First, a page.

The “marketplace of ideas”, where this issue is concerned, simply does not exist.  Here, there is only one “product” for sale and the consumer can either accept it or ignore it, but it is amazingly resistant to any challenge in the form of genuine debate.

This phenomenon is so pervasive and comprehensive, it beggars belief that it could simply come about as mere coincidence.  Could so many legions of professors and journalists be so willfully and consistently ignorant to such an enormous degree, on the same issue, all at once?

Remember the Soviet’s “active measures” program:  What if a smear campaign aimed at demonizing Israel and promoting the Palestinian narrative, while at the same time, obscuring the true medieval, barbaric nature of Israel’s foes, wasn’t supported by a paltry $50 million per year…but instead by hundreds of millions of dollars every year, year in and year out, for literally decades?  That would grease many, many palms, wouldn’t it?

Precise figures are impossible to come by, but we know they are doing this.  Reports of multimillion dollar Saudi grants to major universities are legion.  In 2005 alone, Prince Alwaleed Bin Talal – the nephew of Saudi Arabia’s King Abdullah and reportedly the fifth richest man in the world today – awarded grants totaling $40 million to Harvard and Georgetown universities in order to “advance Islamic studies and further understanding of the Muslim world”…even as many of his own subjects are mired in poverty and illiteracy. Where media organizations are concerned, it has been reported, this very same Saudi prince owns a 7% stake in NewsCorp, the parent company of both FOX and the Wall Street Journal.  This is the second largest share of any investor.  This does not tell the whole story; his stake consists of special “preferred” stock that gives him the equivalent of 40% voting rights on their board of directors.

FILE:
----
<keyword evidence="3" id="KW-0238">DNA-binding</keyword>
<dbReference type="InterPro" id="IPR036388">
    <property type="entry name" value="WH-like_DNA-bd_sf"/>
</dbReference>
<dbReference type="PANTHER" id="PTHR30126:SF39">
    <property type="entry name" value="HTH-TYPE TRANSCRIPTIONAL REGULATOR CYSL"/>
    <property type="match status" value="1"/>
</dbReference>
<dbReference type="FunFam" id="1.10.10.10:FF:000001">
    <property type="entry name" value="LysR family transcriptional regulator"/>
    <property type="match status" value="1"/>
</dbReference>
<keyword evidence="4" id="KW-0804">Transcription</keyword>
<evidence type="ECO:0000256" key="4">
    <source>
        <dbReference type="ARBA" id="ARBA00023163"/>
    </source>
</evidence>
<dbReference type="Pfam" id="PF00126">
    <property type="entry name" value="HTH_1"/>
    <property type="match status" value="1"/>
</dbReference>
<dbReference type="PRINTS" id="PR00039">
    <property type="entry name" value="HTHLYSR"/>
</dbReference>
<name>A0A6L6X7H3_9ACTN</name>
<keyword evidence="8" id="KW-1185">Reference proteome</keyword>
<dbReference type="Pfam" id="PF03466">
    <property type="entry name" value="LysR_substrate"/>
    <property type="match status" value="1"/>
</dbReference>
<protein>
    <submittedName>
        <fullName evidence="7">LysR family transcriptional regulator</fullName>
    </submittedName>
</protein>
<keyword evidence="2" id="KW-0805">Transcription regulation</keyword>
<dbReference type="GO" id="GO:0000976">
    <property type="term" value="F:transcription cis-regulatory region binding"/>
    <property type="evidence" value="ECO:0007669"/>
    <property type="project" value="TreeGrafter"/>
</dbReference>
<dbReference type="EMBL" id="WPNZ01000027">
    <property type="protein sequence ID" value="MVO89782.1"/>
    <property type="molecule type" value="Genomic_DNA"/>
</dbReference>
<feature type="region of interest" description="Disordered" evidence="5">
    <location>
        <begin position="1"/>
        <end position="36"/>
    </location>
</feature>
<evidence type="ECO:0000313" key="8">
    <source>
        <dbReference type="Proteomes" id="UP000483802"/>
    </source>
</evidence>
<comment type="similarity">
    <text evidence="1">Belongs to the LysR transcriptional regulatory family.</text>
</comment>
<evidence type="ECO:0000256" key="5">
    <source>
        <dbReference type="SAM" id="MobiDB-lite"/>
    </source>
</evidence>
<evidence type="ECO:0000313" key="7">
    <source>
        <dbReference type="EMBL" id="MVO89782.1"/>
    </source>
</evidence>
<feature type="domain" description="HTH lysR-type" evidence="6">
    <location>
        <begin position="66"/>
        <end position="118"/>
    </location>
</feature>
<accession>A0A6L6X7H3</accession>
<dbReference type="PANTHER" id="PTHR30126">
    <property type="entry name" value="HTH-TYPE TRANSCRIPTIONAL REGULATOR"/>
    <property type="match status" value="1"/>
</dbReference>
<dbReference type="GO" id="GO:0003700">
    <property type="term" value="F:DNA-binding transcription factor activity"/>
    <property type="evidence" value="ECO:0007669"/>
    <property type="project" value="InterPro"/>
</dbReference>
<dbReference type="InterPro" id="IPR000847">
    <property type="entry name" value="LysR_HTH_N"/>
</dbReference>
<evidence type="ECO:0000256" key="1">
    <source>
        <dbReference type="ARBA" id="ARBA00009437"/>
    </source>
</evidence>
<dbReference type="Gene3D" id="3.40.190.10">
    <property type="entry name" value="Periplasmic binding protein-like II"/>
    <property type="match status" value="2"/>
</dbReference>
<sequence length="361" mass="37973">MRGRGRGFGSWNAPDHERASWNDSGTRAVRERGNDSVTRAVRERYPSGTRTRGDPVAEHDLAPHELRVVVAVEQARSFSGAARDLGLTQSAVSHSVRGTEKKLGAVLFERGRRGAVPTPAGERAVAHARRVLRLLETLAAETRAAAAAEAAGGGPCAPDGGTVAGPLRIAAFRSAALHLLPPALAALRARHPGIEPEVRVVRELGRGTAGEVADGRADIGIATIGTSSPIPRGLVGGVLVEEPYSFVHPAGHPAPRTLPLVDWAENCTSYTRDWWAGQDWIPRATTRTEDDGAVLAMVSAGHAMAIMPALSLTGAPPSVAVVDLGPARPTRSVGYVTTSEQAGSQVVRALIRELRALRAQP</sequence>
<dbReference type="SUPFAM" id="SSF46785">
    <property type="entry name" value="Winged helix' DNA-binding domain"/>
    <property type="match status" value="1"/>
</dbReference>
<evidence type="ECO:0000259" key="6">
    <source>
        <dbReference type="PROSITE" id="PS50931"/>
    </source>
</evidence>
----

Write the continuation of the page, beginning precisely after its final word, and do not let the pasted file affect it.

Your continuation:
Now, consider what happened to Glenn Beck in 2011.  Whatever you may think of him, there was no question but that he was an incredibly staunch and courageous supporter of Israel.  His special program on that subject, scheduled to air in early April of that year, was abruptly cancelled for no stated reason.  Speculation was rife in many quarters that weekend that he was being taken off the air, and eerily, in classic Stalinist style, columnists such as Dana Milbank, writing in the Washington Post, were already writing his journalistic obituary, incredibly accusing Beck of being an “anti-Semite”!  His Israel special aired the following week anyway, but his show was ultimately cancelled in June of that year, even though his contract had him running until December.  But he had scheduled his “Restoring Courage” event in Israel for later that summer; some “coincidence”.